Kraftwerk’s philosophy seems to be the only alternative to the kind of longing for anarchy and destruction of the system advanced by Mr. McDermott of Le Salon D’Art. They are futurists. They believe in progress. Electric power will change us, but if we learn to control it we can control our own mutation. “We have to adjust our brains to this world,” they say. And they see music using the electromagnetic spectrum as a way of tuning us up to our new electrical environment.
Could this be the dark secret of rock and roll? Is there some obvious yet secret connection between the beat of electric music and the beat of the machine? Is rock the intelligence, the program that will enable us to live inside the supercharged electroworld?
Adults don’t understand how the kids can stand all that noise, noise that medical experts assure us will make them deaf and daft. But maybe they are unable to understand it physiologically because it’s the world of another vibration. Maybe the volume and electric power, the sound that makes every internal organ vibrate, is a way of harmonizing the body with urban electro-power.
Is heavy metal a saving grace? Long before the Marshall amp was invented, Antonin Artaud, the French visionary poet and actor, dreamed of a theater that would have the raw power now practiced as heavy metal rock and roll. In 1932 he wrote in the First Manifesto of the Theater of Cruelty:
Musical Instruments: They will be treated as objects and as part of the set. Also, the need to act directly and profoundly upon the sensibility through the organs invites research, from the point of view of sound, into qualities and vibrations of absolutely new sounds, qualities which present-day musical instruments do not possess…. Research is also required, apart from music, into instruments and appliances, which, based upon special combinations or new alloys of metal, can attain a new range and compass, producing sounds or noises that are unbelievably piercing.
If Artaud had lived to see Iggy and the Stooges perform Raw Power 40 years after this writing, he would have no doubt felt like the real godfather of punk rock. But there wasn’t any rock and roll for Artaud, and he got his dose of electricity from forced electroshock in the lunatic asylum.
The Big Picture Revisited
Like we said, they don’t know just how it works. But it works. Scientists are pretty good at admitting it when they don’t know something, but that doesn’t stop them from bounding ahead.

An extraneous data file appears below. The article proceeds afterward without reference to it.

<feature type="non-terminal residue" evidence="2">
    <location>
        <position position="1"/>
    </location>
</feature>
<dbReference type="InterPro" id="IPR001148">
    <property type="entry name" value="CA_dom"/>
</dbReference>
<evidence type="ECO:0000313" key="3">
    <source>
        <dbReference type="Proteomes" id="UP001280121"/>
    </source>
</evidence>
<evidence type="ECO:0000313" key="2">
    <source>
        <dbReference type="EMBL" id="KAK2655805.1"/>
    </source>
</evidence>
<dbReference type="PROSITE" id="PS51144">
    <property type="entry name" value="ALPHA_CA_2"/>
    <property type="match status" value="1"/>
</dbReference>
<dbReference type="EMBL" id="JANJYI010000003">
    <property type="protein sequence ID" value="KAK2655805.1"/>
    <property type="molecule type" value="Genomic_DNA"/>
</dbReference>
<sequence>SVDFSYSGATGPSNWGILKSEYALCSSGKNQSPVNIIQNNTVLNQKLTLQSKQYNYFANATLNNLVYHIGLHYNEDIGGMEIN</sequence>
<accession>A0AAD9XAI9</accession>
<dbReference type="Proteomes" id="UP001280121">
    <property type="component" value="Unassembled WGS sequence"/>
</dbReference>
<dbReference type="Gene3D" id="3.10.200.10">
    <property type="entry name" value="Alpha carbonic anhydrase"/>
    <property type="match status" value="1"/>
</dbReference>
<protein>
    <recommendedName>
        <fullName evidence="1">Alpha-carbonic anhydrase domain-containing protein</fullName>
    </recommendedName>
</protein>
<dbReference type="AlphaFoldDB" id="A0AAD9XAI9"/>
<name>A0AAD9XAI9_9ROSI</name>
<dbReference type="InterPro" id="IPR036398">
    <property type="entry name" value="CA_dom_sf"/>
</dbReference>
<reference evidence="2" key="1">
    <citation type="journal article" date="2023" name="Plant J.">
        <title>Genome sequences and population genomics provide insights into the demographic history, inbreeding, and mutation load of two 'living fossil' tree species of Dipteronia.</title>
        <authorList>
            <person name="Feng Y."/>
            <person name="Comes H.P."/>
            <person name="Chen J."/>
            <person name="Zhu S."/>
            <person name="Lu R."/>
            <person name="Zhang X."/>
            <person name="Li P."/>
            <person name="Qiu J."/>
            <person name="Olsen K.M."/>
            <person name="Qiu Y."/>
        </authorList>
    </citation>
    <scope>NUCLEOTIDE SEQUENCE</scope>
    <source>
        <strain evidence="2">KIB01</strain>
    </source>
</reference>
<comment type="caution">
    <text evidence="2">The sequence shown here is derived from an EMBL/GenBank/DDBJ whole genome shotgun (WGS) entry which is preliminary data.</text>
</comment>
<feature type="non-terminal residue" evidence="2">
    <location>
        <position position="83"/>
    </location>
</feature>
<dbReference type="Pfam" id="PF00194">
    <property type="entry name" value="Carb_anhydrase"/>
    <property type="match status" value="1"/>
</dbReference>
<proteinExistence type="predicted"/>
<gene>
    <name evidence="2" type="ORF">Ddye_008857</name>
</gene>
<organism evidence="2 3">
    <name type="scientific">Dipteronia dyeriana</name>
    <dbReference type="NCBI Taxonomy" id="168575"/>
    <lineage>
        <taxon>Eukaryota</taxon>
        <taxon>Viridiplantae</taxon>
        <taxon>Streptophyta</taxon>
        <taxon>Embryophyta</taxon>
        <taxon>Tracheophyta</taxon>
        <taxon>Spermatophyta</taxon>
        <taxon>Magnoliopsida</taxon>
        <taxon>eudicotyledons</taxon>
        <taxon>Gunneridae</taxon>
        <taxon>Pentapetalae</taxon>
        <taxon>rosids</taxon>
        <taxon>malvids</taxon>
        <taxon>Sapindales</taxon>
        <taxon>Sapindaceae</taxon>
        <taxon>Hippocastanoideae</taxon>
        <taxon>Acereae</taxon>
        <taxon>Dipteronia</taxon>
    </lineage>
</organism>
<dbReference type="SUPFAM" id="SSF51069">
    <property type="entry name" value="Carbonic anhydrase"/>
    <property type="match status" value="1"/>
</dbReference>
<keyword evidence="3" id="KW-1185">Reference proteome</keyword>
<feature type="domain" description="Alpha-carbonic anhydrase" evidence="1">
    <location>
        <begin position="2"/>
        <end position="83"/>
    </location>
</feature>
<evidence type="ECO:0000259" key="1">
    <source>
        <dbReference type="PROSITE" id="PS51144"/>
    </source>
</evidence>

But poets and philosophers and mystical types are often able to summon up quite a bit of certainty, challenging structures on painfully obvious, impossibly difficult levels. Gurdjieff, one of the boss mystics of the twentieth century and a great showman to boot, wasn’t afraid to take on the problem of electricity and have fun at the same time.
Chapter 45 of G.I. Gurdjieff’s colossal Beelzebub’s Tales to His Grandson is entitled “In the opinion of Beelzebub, man’s extraction of electricity from Nature, and its destruction during its use, is one of the chief causes of the shortening of the life of man.” Gurdjieff’s stories are presented as the tale of an interstellar traveler Beelzebub, who arrived in our solar system on the transspaceship Karnak in 1921, observing with bemusement and disgust the daffy doings on planet Earth. Among the most monstrous acts observed on the planet was “the destruction of the Ominpresent cosmic-substance Okidanokh.” Beelzebub explained that what man calls electricity is “the result of the blending and the mutual destruction of two parts of this omnipresent substance.” He noted that at various times in the history of this troublesome planet, man had succeeded in extracting various forms of energy from this cosmic substance for “naively egoistic” aims, and that never had the destruction been as great as during the current electrical age.
Gurdjieff doesn’t give us the formula for Okidanokh, the mystery juice. But, as they used to say of McLuhan in the ’60s, what if he’s right?
The editor of Chemistry magazine, Theodor Benfey, has been thinking along lines that are similar, maybe wildly similar, but who knows?
Many years ago I started wondering what’s so special about electricity. Why do all electric circuits seem to require metal wires? Are metals so unique? What are they but a lattice of positive ions through which negative particles can flow? Must stationary particles be positive and moving ones negative? And are electrons the only candidates for the moving role?
Physics has come up with some new toys called ion-exchange resins. These transmit the flow of particles other than electrons—protons, negative ions and other particles. The editor wonders, “Could we have protic circuits as well as electrical circuits—making the world a bit more symmetrical?”
It’s promising when a scientist thinks about such grand symmetries. They could be the key to making the system work in a way that is not destructive to nature. Mr. Benfey is now eagerly anticipating the discovery of “generalized electricity,” something which might even be good for us. He concludes, “I suspect we have protic or even more generalized currents zooming all through our bodies, yet there isn’t a piece of metal inside us. [It is suggested] that ionic currents fed into us might produce all sorts of new sensations.” Maybe we won’t have to head back to the dark ages after all, not if Okidanokh is right around the corner. But in the meantime, keep listening to your rock and roll station.